Turning her face, the captain tried to ignore the heat rising on her cheeks. It had been such a long time since she'd allowed herself to think about Chakotay in that way. Her conflicted mind in one instant told her she didn't deserve him and in the next told her that was the stupidest thing she'd ever thought.

"If you saw someone who was wounded and in great pain, would you help him?" asked the admiral, disturbing her reverie.

The captain collected herself and turned to face the older woman, confusion evident on her brow at the apparent non sequitur. "If it was within my power to do so, of course."

The admiral lifted her hand to her other's cheek. They had been careful not to touch thus far, as if a touch from the future alone could cause some paradox. "Look in the mirror, Kathryn. You're so busy helping everyone else, you never bother to help yourself. You're important, too."

"Is that why you came here?" asked the captain, "To save yourself?" She was more than a bit offended at the thought that she could become so selfish.

"Of course not. We'll always save our crew. We'll always save strangers. But, if it's possible, I don't think there's anything wrong with trying to save ourselves. Consider it a bonus."

The captain nodded slightly and took the small vial from the other woman's hand. "So tell me again how this works," she said.

The women began their plans and neither noticed a buxom Borg, eavesdropping from the kitchen. Neither had noticed her cleaning up from her latest culinary attempt. Neither had noticed her closely observing their entire conversation. And neither noticed her leave.


After some argument, the admiral and the captain had agreed to a tight timeline for the mission. The admiral was in favor of keeping silent until the last moment, mostly so that no one would have time to object. She was certain that the others would only want to attempt to come up with alternate plans. The admiral knew the futility of the alternatives. She'd lived with this decision for years and knew what had to be done.

The captain wanted, at the very least, to include Chakotay in their planning. But the admiral knew Chakotay in particular had always felt obliged to try to talk her out of her somewhat rash decisions. This was one decision she didn't want to be talked out of. In spite of, or perhaps because of, her newly formed intimate relationship with Chakotay, she was desperate *not* to talk to him first and to instead inform him at the same time as the rest of the senior staff. A confrontation would be forthcoming, but she wanted to have it out in a forum where he wouldn't be able to make it too personal. And she wanted to do it in such a narrow timeframe that she could simply plead that they were falling off schedule and leap to her death before anyone had the time to stop her. It would be easier for all concerned if it happened so quickly that no one felt they had failed in their duty to protect her.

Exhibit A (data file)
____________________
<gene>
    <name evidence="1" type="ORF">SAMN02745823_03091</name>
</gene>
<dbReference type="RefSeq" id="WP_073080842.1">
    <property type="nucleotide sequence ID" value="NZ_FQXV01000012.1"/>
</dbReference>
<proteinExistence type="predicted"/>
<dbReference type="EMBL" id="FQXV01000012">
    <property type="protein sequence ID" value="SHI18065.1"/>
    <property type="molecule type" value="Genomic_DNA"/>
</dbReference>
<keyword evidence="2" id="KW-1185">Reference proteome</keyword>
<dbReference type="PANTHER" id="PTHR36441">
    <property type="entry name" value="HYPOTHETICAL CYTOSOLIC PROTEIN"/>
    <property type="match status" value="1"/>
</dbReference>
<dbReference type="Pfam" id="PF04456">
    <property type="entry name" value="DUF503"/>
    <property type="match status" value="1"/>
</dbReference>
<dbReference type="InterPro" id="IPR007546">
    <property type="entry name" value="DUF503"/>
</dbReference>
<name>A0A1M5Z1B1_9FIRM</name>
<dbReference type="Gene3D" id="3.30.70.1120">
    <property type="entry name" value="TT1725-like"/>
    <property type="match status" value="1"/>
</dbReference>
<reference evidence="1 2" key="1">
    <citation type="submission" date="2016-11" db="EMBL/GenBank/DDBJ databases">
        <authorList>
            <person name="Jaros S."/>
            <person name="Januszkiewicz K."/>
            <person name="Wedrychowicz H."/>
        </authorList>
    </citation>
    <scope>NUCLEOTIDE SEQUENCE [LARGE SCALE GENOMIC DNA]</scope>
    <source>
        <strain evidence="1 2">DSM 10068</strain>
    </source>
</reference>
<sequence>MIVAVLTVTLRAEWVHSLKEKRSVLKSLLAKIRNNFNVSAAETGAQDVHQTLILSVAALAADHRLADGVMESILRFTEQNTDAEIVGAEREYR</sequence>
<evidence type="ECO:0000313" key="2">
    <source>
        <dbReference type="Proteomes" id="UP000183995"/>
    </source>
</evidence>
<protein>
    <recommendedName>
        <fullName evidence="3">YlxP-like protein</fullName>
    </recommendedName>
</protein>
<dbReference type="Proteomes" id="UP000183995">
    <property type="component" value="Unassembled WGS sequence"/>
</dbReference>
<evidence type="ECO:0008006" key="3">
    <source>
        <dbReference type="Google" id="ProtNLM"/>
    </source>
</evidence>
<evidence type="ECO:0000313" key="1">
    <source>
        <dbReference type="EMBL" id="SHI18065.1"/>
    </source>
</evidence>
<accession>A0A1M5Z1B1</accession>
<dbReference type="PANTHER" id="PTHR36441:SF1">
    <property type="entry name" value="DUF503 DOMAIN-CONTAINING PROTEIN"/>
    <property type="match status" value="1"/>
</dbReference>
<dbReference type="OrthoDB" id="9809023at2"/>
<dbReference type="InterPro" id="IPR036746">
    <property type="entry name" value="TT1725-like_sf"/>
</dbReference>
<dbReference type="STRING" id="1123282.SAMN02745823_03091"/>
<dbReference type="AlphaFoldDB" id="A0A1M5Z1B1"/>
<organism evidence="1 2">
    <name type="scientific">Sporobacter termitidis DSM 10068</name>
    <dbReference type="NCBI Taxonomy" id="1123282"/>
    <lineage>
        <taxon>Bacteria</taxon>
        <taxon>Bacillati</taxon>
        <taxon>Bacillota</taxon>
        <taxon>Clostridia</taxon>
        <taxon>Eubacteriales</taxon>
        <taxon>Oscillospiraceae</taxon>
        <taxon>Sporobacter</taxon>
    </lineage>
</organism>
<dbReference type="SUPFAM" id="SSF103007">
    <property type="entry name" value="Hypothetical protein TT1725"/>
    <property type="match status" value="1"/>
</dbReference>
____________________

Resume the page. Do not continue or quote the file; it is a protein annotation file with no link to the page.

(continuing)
The captain was in a rather odd position, disagreeing with herself yet again. She was seeing herself from an angle impossible up until now. She began to realize that this was exactly the behavior she herself had demonstrated on more than one occasion. She thought of the way she had often put together plans in the past and executed them with only the most minimal of involvement of her staff -- particularly when she was putting her own life on the line. Her new perspective allowed her to see why everyone had been so angry over her attempt to leave the ship and destroy the entrance to the Void so the Malon could no longer use it as their personal garbage dump. She remembered the pain in Chakotay's eyes as she delineated her hurriedly-conceived plan to allow her own assimilation so she could free a handful of dissatisfied Borg from the grip of the Collective. She thought of all the times she'd put her own life on the line for the good of the ship. Whenever danger was involved, she was the first in line. It was her right, her duty as captain. How could she ask any member of her crew to do something she was herself unwilling to do? She would always be the one ultimately responsible, the only one allowed to make the greatest sacrifice.

The captain acted on her new-found wisdom and tried to convince the admiral that consultation with the senior staff could only be a benefit. But the admiral was adamantly against it and in the end, the captain conceded grudgingly. After all, the older woman -- her other self -- was the only other the captain could really allow to make that extreme sacrifice. As such, she could do nothing but grant this, her final wish, even if she disagreed.

So they decided to inform the senior staff of the plan at 0800 during the morning briefing. By 0830, the admiral would be in her shuttle, flying off to meet the queen. If everything went according to plan, Voyager would be back in the Alpha Quadrant before 0900.

At 0800, the entire staff was waiting in the conference room, except for one person. "Has anyone seen Seven?" asked the captain.

Normally, the captain would begin a staff meeting without a missing member and would discipline her later for tardiness. But this mission was going to depend heavily on Seven's knowledge of the Borg and the briefing would be useless if she were absent.

"I saw her at breakfast," offered Harry Kim. "She said she'd see me here."

The captain was just about to ask the computer for Seven's location when Lieutenant Rollins' voice rang out over the comm.

"Senior officers to the bridge."